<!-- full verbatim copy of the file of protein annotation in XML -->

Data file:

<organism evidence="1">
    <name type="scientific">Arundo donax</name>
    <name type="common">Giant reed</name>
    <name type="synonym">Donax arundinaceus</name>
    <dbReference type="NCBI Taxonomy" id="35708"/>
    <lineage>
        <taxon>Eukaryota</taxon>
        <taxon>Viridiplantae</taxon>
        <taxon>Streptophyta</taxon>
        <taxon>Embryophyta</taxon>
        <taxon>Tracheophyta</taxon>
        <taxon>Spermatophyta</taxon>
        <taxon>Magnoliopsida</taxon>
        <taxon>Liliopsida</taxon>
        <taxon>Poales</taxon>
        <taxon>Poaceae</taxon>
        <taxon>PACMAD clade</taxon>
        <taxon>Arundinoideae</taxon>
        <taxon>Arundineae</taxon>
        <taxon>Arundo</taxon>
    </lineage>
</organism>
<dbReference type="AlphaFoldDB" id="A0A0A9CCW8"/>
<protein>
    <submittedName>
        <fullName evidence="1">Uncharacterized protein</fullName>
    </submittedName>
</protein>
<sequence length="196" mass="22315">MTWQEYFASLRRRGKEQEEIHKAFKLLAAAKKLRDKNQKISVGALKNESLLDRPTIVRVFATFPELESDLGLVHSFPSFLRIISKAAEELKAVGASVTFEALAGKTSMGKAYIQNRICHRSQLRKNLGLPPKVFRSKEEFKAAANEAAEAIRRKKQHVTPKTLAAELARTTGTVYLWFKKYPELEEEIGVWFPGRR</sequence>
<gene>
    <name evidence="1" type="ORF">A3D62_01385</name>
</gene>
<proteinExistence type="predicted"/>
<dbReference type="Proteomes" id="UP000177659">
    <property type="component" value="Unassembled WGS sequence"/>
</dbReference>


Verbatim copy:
<organism evidence="1">
    <name type="scientific">Arundo donax</name>
    <name type="common">Giant reed</name>
    <name type="synonym">Donax arundinaceus</name>
    <dbReference type="NCBI Taxonomy" id="35708"/>
    <lineage>
        <taxon>Eukaryota</taxon>
        <taxon>Viridiplantae</taxon>
        <taxon>Streptophyta</taxon>
        <taxon>Embryophyta</taxon>
        <taxon>Tracheophyta</taxon>
        <taxon>Spermatophyta</taxon>
        <taxon>Magnoliopsida</taxon>
        <taxon>Liliopsida</taxon>
        <taxon>Poales</taxon>
        <taxon>Poaceae</taxon>
        <taxon>PACMAD clade</taxon>
        <taxon>Arundinoideae</taxon>
        <taxon>Arundineae</taxon>
        <taxon>Arundo</taxon>
    </lineage>
</organism>
<dbReference type="AlphaFoldDB" id="A0A0A9CCW8"/>
<protein>
    <submittedName>
        <fullName evidence="1">Uncharacterized protein</fullName>
    </submittedName>
</protein>
<sequence length="196" mass="22315">MTWQEYFASLRRRGKEQEEIHKAFKLLAAAKKLRDKNQKISVGALKNESLLDRPTIVRVFATFPELESDLGLVHSFPSFLRIISKAAEELKAVGASVTFEALAGKTSMGKAYIQNRICHRSQLRKNLGLPPKVFRSKEEFKAAANEAAEAIRRKKQHVTPKTLAAELARTTGTVYLWFKKYPELEEEIGVWFPGRR</sequence>
<gene>
    <name evidence="1" type="ORF">A3D62_01385</name>
</gene>
<proteinExistence type="predicted"/>
<dbReference type="Proteomes" id="UP000177659">
    <property type="component" value="Unassembled WGS sequence"/>
</dbReference>